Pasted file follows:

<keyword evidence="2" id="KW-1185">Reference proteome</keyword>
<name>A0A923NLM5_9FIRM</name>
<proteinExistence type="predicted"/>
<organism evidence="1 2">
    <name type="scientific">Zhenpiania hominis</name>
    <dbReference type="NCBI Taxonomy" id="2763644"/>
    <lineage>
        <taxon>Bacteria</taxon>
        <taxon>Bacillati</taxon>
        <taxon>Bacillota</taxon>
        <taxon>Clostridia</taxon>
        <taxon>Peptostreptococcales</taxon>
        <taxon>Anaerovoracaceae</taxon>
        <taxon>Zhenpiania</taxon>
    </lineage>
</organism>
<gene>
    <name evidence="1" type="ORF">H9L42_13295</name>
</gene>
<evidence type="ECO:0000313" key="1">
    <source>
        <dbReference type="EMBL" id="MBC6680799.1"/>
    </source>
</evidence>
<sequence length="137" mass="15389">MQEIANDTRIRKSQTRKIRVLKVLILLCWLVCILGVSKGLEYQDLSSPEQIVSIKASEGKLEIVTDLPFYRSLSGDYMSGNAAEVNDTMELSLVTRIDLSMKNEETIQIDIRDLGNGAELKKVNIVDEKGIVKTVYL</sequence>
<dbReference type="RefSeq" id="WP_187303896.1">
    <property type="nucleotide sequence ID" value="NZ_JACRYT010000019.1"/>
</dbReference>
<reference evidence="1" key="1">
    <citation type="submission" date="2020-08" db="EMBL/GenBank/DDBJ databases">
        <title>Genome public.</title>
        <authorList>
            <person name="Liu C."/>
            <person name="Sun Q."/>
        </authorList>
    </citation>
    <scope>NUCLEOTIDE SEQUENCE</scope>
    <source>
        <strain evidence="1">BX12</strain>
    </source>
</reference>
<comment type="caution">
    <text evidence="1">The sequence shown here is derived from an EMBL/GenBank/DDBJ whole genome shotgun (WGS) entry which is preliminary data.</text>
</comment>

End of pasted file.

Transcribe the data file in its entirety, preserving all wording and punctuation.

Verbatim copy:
<keyword evidence="2" id="KW-1185">Reference proteome</keyword>
<name>A0A923NLM5_9FIRM</name>
<proteinExistence type="predicted"/>
<organism evidence="1 2">
    <name type="scientific">Zhenpiania hominis</name>
    <dbReference type="NCBI Taxonomy" id="2763644"/>
    <lineage>
        <taxon>Bacteria</taxon>
        <taxon>Bacillati</taxon>
        <taxon>Bacillota</taxon>
        <taxon>Clostridia</taxon>
        <taxon>Peptostreptococcales</taxon>
        <taxon>Anaerovoracaceae</taxon>
        <taxon>Zhenpiania</taxon>
    </lineage>
</organism>
<gene>
    <name evidence="1" type="ORF">H9L42_13295</name>
</gene>
<evidence type="ECO:0000313" key="1">
    <source>
        <dbReference type="EMBL" id="MBC6680799.1"/>
    </source>
</evidence>
<sequence length="137" mass="15389">MQEIANDTRIRKSQTRKIRVLKVLILLCWLVCILGVSKGLEYQDLSSPEQIVSIKASEGKLEIVTDLPFYRSLSGDYMSGNAAEVNDTMELSLVTRIDLSMKNEETIQIDIRDLGNGAELKKVNIVDEKGIVKTVYL</sequence>
<dbReference type="RefSeq" id="WP_187303896.1">
    <property type="nucleotide sequence ID" value="NZ_JACRYT010000019.1"/>
</dbReference>
<reference evidence="1" key="1">
    <citation type="submission" date="2020-08" db="EMBL/GenBank/DDBJ databases">
        <title>Genome public.</title>
        <authorList>
            <person name="Liu C."/>
            <person name="Sun Q."/>
        </authorList>
    </citation>
    <scope>NUCLEOTIDE SEQUENCE</scope>
    <source>
        <strain evidence="1">BX12</strain>
    </source>
</reference>
<comment type="caution">
    <text evidence="1">The sequence shown here is derived from an EMBL/GenBank/DDBJ whole genome shotgun (WGS) entry which is preliminary data.</text>
</comment>